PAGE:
Project 2 (Spring 2019)
For full instructions on how to complete the projects for this class, see the full project description. The process as a whole is the same for each of the three projects: what differs is the type of problems your agent will be solving.
For Project 2, it will be solving Problem Set C, which looks like this:
Your grade will be based on three components: your agent’s performance (30%), your agent’s implementation (20%), and your project reflection (50%).
Upon submission, your agent will be tested against Problem Set C’s Basic, Test, Challenge, and Raven’s problems. Only its performance on the Basic and Test problems will impact your grade.
Each set is worth half the performance grade (15% of the project each). For each, you will receive full credit as long as your agent is statistically significantly better than random chance. That means that your agent should answer at least 7 out of 12 Basic problems and 7 out of 12 Test problems correctly to get the full 30%. If your agent is not statistically significantly better than random chance on a set, it will receive no credit for that set.
Good performance on the test itself is not the be-all, end-all goal of the project, but we do believe that building an agent that performs at least adequately is a key part of accomplishing the project’s learning goals.
Make sure to submit with the -error-check flag before submitting to the full autograder to ensure that your code will run error-free. Otherwise, you may lose an attempt.
Performance data will be pulled from the autograder; you do not need to submit anything to Canvas for this.
Unlike other projects in other classes, this project is not solely focused on the final deliverable. Instead, we are explicitly focused on the revision and reflection process. We expect everyone to develop their agent, regularly submit it for testing against the autograder, reflect on the results, and revise their agent to attempt to perform better. You should use the Basic and Challenge problems for rapid feedback and improvement, but you should regularly submit against the autograder as well to see your performance on the Test and Raven’s problems. You have up to 10 attempts against the full autograder.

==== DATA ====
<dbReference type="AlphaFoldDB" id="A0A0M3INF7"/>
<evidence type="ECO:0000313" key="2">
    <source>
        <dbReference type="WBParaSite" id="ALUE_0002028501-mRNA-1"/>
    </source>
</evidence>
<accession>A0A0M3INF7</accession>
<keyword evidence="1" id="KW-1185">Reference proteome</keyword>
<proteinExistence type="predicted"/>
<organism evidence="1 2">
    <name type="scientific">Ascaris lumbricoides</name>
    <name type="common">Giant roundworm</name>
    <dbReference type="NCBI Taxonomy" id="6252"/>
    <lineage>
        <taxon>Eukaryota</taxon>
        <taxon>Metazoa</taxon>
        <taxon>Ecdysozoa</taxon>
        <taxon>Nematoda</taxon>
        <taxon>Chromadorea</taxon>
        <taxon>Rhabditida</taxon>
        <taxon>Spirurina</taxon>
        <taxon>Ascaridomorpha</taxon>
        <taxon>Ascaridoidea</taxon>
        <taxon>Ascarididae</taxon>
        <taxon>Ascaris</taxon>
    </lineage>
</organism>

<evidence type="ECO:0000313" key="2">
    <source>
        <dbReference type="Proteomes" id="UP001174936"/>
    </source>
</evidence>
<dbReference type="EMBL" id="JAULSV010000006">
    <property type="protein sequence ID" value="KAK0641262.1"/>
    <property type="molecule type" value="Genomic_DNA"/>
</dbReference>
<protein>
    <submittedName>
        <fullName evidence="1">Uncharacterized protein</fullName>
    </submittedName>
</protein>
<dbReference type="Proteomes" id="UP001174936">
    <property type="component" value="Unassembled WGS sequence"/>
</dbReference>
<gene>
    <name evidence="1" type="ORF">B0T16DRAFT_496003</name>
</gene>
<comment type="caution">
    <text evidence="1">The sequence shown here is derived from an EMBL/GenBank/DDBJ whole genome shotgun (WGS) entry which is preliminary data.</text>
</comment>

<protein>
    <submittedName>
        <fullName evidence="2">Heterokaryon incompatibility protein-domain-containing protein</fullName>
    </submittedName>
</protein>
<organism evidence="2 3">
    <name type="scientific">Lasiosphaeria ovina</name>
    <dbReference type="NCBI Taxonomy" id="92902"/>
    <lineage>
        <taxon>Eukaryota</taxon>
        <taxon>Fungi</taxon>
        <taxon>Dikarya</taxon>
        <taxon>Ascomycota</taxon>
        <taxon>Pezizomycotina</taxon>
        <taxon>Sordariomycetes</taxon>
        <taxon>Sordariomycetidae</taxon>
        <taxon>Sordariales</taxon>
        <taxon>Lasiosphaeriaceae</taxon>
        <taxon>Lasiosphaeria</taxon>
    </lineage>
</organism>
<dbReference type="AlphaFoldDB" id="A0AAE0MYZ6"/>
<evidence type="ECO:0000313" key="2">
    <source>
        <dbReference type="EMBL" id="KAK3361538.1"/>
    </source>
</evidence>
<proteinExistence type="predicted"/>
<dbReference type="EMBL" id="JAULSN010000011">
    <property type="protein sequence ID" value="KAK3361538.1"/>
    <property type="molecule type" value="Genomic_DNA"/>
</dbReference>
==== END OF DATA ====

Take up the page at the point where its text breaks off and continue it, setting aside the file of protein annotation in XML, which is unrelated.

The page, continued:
From everyone, we want to see one of three things:
- Your agent reach perfect performance.
- Multiple submissions where your agent generally is getting better and better.
- Multiple submissions where you are clearly attempting to improve your agent, even if you are not successful.
Note that although those sound somewhat objective, there is some subjectivity here. Submitting your agent five times within a couple hours with slight tweaks to each submission is clearly not as good as submitting on each of five consecutive days making more substantive improvements each time. We will look at the rate of submission, the amount of revision, and the improvement to performance to assign your implementation grade. Note that the project journal will also ask you to write a brief reflection on each individual submission: if you are able to write something substantive and interesting on each submission to the autograder, you are likely on the right track.
Note that novelty also comes up in the implementation policy. We encourage novel solutions, and we encourage you to experiment with unusual approaches. If during your pursuit of a novel solution you decide that you likely will not be able to achieve the desired performance goals from the section above, we’d encourage you to pivot to a more promising approach, but your implementation credit and project journal will be rewarded for taking risks. You should start the project early enough to leave yourself room for such a late pivot if need be.
Implementation data will be pulled from the autograder; you do not need to submit anything to Canvas for this.
For the reflection, you will write a personal journal on your process of constructing the agent. This journal should follow this structure, with each section and journal entry clearly marked:
- Introduction: A ~1 page introduction to your overall idea for addressing the problem. Ideally, you’ll write this prior to even beginning implementation. This should include a reference to Project 1: are you building on what you did before, or are you starting from scratch on a new approach?